Lacey lives and breathes content, writing all the time and about all things, even for a pet insurance blog! But her real passion is PR...rumor has it, when she was first introduced to the TrendKite dashboard, she cried happy tears.
Fake news has been around for many years. Just visit Snopes.com, a site that debunks or validates viral news stories. You’ll find a vast archive of alternative facts going back decades. (Al Gore did not claim to have invented the internet, for example.) But something has changed recently. Fake news has become more than just a harmless annoyance. It is almost certain that the circulation of fake news had an impact on the 2016 election. It is also likely to have an effect on the practice of PR itself.
What is “Fake News?”
Robin Rothberg, Senior Lecturer, Communication Studies at UNC Charlotte, defined fake news this way in the PRSA Open Forum, “Fake news is blatantly false or misleadingly exaggerated information presented as true via a purportedly trustworthy media source.” While Rothberg limits the definition to intentional dishonesty, the founder of Snopes, David Mikkelson, also warns about “bad” news. “The fictions and fabrications that comprise fake news are but a subset of the larger bad news phenomenon, which also encompasses many forms of shoddy, unresearched, error-filled, and deliberately misleading reporting that do a disservice to everyone.”
Why is “Fake News” so Prevalent in 2017?
There are three factors that have created the perfect storm for fake news.
1 – Creating False or Misleading Stories is Cheap and Easy
In the days before the internet and social media, there were many logistical and cost barriers to those who would have liked to create and distribute fake news for personal gain or political malfeasance. It’s a major endeavor to run a physical newspaper, for example. Publishers vet the content of non-fiction books before they agree to distribute them. It’s not that easy to get a TV show. But these days, there is almost no bar to getting stories published whether they are accurate or not. It is inexpensive, quick and easy to create a website that looks like a legitimate media organization. Almost anyone can do it without the pesky interference of editors, publishers, and fact-checkers.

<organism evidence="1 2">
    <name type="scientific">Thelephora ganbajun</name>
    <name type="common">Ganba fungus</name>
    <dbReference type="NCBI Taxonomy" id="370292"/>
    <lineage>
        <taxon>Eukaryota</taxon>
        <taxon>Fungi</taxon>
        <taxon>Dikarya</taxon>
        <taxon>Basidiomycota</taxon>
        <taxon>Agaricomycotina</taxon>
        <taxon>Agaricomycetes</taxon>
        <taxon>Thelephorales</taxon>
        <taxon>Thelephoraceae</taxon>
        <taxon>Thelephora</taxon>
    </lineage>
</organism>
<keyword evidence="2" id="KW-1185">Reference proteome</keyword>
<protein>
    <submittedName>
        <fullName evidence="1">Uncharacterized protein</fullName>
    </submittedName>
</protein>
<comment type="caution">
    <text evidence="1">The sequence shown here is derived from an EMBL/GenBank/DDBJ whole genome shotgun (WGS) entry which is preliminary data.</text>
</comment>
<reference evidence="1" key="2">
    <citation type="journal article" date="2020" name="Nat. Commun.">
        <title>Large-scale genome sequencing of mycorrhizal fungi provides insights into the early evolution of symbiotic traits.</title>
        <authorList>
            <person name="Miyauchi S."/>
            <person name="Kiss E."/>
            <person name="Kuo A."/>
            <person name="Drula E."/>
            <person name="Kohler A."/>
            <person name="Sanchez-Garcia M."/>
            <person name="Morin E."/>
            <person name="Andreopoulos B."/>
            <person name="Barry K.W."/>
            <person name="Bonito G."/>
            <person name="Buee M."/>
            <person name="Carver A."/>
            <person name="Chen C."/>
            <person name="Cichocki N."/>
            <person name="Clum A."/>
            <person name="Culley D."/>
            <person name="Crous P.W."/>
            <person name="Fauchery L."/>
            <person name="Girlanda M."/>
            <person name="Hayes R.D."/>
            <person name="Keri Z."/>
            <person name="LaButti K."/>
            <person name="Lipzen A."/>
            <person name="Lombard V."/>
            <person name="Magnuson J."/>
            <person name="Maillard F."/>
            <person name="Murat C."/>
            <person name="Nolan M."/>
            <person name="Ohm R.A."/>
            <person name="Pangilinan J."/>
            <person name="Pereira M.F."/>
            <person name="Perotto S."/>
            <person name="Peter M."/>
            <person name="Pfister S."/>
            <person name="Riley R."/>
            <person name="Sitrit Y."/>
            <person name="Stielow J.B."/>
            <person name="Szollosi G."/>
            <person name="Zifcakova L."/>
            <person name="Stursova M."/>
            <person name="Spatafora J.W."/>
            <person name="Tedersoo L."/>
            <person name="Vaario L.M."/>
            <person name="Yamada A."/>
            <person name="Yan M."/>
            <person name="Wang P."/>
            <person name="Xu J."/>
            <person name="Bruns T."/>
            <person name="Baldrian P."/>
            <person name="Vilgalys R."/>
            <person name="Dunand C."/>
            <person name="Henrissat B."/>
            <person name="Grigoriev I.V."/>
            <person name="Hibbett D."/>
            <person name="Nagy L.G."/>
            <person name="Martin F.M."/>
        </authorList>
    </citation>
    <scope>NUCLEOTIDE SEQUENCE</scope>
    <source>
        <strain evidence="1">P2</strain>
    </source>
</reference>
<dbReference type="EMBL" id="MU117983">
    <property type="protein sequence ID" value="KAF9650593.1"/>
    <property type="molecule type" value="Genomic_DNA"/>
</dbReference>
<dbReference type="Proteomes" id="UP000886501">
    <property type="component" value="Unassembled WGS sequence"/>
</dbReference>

2 – Social Media Does the Heavy Lifting
Social media can do the work of spreading the message for free. Facebook alone has over 1.86 billion monthly active users. Karen Lane, group managing director of agency Plus 1 Communications, told PRmoment.com, “Social media has exacerbated the problem as it gives false stories an even greater platform to spread quickly and universally. This reached a height during the Brexit referendum in Britain and the presidential campaign in the US, so much so that both Google and Facebook have announced a crackdown on fake news stories from their networks.”
An astonishing number of people rely on social media for their news. A Pew Research survey this year reported 62% of adults get news on social media, and 18% do so often. Two-thirds of Facebook users get news on the site, and six in 10 get news on Twitter.
3 – Social Division and Confirmation Bias
America is deeply divided by political party, economic status, geography, race, and gender. While there have always been disagreements about fiscal or social policy, these days it can be difficult to reach consensus on basic ideas like science, economics, history, and math. This helps fuel the spread of fake news because people love to consume and amplify content that confirms